As rush-hour buses trundle down Rome’s Via Nazionale, just a stone’s throw from Italy’s presidential palace, a group of men enjoy their morning coffee and pastry.
But these are not the Italian businessmen who each morning tussle for space at the coffee bar, drinking their shot of caffeine at lightning speed.
This breakfast ritual is unfolding underground, at the Joel Nafuma Refugee Center (JNRC), in the crypt of a church which has opened its doors to those in need.
In the open hall a few dozen men file past a kitchen hatch, where enthusiastic volunteers hand out a watery cup of coffee and a pastry to each person.
There is no dress code to join this informal breakfast club; some come in shirts, others in “Italia” sports tops. The common language is Italian one second, English the next.
The majority of people hail from Afghanistan, Pakistan and Mali, while numerous other nationalities are also represented. Many have spent months travelling to Europe, often making the perilous boat journey across the Mediterranean which has claimed around 500 lives so far this year.
The Italian navy last year launched an operation specifically to save boat migrants. Photo: HO/Italian navy/AFP
While some of the those at the centre arrive enthusiastically, greeting eachother with “Buongiorno!”, many file down the line weary and silent. The latter are most likely the people who are forced to sleep rough, says Piero Rijtano, an Italian who works at the day centre.
Others travel from the outskirts of the city from camps set up for new arrivals, where conditions are described as “sub-standard”.
“Often these places aren’t controlled. They’re sub-standard in terms of hygiene. In winter there’s no hot water,” Rijtano says.
Volunteers at the JNRC try to make up for what their guests may lack at night, by offering basic toiletries and clothes. New socks are snapped up as soon as they arrive, one volunteer tells The Local.
The room becomes a hive of activity after breakfast, to the soundtrack of a bouncing table tennis ball. As well as giving people the chance to relax in the centre, decorated with bundles of balloons, workshops are offered on activities such as art therapy and craft-making.
But the most important lesson of all, Rijtano says, is linguistic. “Not a lot of Italians speak English so if someone wants to work here, they must learn Italian. Everyone has this urgent need,” he says.
Even those who can master the language, however, know all too well that getting a job in Italy can be an impossible task.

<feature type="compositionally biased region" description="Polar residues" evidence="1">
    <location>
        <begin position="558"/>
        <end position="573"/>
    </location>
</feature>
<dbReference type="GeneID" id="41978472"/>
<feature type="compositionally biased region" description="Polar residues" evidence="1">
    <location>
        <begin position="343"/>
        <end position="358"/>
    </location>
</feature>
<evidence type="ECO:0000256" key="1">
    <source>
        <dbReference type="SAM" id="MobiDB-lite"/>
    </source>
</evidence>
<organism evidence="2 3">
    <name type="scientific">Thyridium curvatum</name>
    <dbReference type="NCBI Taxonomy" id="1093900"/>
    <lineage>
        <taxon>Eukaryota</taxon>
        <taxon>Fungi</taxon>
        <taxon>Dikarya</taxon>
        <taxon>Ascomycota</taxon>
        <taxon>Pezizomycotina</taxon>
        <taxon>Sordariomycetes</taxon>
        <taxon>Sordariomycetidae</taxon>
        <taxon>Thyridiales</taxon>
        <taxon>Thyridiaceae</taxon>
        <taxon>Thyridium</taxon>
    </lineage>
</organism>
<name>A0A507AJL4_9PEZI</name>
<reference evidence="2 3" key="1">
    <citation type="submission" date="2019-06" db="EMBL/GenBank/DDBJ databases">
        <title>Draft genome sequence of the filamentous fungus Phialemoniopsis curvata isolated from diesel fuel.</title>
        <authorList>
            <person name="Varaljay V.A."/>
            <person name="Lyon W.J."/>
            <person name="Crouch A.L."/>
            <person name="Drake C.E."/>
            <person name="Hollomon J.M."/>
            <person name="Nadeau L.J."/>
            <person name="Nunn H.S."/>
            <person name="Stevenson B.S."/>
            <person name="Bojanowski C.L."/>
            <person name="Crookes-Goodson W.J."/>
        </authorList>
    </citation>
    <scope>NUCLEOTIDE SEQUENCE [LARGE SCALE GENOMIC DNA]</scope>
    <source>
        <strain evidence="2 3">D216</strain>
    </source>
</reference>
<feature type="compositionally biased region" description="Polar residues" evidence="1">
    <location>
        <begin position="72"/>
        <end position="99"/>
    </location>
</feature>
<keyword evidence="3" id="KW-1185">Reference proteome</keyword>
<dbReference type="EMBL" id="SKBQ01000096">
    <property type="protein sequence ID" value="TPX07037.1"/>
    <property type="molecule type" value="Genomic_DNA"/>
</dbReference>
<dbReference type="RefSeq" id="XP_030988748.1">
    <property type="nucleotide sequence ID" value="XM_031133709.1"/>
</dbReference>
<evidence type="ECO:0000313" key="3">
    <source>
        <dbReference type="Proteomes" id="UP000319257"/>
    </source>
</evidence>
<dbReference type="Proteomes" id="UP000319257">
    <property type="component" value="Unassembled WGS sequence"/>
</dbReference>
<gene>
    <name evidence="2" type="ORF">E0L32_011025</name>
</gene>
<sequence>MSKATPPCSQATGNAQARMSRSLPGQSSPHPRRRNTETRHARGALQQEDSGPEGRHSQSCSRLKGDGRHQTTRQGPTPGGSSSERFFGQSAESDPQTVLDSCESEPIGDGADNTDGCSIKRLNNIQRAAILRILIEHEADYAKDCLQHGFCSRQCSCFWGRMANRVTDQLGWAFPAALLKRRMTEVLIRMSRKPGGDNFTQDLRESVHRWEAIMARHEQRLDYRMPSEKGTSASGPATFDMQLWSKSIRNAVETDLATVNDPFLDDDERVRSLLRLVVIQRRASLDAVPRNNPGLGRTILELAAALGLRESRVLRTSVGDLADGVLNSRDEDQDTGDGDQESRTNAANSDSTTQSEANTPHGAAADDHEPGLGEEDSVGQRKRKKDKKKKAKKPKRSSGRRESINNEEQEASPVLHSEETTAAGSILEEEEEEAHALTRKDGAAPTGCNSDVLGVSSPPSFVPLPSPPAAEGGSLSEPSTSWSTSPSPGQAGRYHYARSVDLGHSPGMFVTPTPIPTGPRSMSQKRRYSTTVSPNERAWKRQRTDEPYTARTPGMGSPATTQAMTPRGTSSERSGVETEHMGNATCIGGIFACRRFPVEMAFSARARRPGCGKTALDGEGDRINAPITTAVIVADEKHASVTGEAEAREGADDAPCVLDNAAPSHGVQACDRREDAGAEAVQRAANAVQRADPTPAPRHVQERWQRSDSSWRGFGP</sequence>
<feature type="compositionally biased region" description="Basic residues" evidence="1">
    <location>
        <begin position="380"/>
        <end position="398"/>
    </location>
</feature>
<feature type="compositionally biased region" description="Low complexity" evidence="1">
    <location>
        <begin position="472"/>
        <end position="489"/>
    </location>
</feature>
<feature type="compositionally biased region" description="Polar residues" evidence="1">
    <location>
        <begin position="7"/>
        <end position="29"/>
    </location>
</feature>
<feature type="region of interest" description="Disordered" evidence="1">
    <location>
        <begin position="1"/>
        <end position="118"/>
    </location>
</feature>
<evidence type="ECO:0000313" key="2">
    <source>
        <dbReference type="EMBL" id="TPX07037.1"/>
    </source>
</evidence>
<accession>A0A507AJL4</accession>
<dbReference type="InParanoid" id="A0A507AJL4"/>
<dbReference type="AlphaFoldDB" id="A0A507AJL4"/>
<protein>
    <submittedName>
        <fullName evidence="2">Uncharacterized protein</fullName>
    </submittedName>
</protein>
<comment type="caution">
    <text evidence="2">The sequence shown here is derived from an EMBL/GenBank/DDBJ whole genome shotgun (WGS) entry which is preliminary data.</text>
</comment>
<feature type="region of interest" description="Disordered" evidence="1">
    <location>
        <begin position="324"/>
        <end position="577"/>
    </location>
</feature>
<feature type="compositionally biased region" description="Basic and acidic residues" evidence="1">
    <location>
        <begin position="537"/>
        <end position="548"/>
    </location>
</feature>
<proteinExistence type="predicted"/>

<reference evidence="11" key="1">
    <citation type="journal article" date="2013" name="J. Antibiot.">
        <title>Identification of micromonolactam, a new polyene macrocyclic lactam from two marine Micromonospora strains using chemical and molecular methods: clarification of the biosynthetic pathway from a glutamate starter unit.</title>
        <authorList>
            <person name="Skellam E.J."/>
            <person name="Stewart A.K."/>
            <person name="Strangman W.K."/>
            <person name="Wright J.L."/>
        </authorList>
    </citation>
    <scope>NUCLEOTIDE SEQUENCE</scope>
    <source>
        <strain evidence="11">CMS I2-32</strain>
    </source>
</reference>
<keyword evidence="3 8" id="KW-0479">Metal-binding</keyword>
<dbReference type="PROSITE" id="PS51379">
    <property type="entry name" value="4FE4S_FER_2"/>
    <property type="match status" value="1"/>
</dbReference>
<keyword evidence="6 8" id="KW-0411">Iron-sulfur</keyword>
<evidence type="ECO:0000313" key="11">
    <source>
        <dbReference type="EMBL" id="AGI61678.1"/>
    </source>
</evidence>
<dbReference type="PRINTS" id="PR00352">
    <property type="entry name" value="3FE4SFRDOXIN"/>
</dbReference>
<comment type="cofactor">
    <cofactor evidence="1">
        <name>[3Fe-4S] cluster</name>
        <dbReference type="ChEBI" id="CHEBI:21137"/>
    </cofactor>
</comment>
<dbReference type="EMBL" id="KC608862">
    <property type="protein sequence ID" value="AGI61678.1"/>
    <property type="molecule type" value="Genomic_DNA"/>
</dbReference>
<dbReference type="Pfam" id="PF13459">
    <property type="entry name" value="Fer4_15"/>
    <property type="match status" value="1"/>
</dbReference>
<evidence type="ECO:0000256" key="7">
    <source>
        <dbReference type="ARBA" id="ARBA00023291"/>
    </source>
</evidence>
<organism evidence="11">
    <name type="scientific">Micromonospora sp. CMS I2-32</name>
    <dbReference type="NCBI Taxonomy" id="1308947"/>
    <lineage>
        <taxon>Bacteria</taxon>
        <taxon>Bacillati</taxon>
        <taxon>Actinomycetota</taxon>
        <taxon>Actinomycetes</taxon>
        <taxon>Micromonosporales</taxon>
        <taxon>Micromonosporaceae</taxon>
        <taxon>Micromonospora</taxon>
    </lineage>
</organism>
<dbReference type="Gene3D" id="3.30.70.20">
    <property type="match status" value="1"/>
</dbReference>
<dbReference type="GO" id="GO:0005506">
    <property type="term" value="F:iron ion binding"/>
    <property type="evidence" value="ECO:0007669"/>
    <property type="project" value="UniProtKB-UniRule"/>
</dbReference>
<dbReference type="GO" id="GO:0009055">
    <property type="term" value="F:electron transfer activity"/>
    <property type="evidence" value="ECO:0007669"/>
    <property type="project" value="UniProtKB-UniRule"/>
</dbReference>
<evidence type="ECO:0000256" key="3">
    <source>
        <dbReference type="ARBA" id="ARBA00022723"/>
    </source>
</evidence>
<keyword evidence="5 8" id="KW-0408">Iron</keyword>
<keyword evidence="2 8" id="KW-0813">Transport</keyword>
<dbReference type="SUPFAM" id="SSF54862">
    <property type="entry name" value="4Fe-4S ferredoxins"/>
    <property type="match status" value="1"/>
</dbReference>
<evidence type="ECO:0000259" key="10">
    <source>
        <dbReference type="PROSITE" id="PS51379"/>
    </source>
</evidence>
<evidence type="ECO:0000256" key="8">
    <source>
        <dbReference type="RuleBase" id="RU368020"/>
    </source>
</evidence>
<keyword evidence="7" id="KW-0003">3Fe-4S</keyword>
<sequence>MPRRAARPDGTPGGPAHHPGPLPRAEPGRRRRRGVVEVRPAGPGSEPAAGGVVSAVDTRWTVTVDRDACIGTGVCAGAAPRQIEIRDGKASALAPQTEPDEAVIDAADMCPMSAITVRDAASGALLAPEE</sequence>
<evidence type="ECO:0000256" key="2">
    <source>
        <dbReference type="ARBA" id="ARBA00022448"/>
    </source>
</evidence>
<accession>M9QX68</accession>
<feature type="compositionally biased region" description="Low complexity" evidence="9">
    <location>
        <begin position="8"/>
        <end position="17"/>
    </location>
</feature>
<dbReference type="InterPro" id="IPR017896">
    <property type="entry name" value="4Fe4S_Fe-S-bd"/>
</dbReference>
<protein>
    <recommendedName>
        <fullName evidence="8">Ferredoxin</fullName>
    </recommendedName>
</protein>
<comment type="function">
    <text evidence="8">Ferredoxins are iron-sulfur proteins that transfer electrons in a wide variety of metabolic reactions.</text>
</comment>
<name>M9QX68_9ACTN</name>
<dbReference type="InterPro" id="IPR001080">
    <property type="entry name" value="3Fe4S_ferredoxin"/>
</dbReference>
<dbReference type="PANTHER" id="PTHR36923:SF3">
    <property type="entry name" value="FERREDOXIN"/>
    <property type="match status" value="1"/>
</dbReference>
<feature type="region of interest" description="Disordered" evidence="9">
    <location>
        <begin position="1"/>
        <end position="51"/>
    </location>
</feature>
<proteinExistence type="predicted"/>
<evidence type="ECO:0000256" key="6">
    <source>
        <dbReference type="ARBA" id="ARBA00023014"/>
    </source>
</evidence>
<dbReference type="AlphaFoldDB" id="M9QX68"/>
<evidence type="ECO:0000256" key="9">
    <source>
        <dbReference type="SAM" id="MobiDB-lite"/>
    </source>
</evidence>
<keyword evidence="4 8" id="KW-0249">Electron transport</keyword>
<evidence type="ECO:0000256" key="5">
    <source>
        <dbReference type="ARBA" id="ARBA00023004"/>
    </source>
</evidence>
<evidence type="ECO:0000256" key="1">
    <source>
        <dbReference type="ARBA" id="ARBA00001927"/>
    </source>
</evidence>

“Refugees don’t want to stay in Italy, because they know they can’t find work, but at the same time they have a better chance to get refugee status here than in other [European] countries,” says Rijtano.
An Afghan man at the centre had recently arrived from Norway, where his asylum application had been rejected, paying more than €800 to people smugglers. The Italian authorities have now offered him an interview, in which he hopes to prove that he is in danger if returned to his home country.
But for him and many other asylum-seekers in Rome, there are few opportunities to make a life for themselves. During the summer months a few of the JNRC’s regulars head south to work as farm labourers, while others become beach vendors.
Unemployment is a national problem, affecting Italians across the country, and not one which can be changed overnight. Nevertheless, Rijtano believes some steps can be taken to improve the way Italy deals with the thousands of newcomers arriving each year.
“Help at the first stage is extremely important,” he says. “Resources for the initial welcome should allow people to have the minimum level of cultural and linguistic integration to try and find work.”
Mirroring the view of some of Italy’s leading politicians, Rijtano argues: “Europe should be accountable for the situation, because Italy doesn’t have any more resources.”
The JNRC itself is privately funded through the church, St Paul’s Within the Walls, a clear sign that the cash-strapped state lacks the necessary funds.
While at the moment visitors to the centre are relying on the help offered, Rijtano says they have the potential to make a positive contribution to Italy.
“In England and other countries that are used to immigration, it is seen as more of a resource than a problem,” he explains.
“I remember the first time I went to London, it was a revelation! Now in Rome there are a number of communities, and it’s beautiful to see.”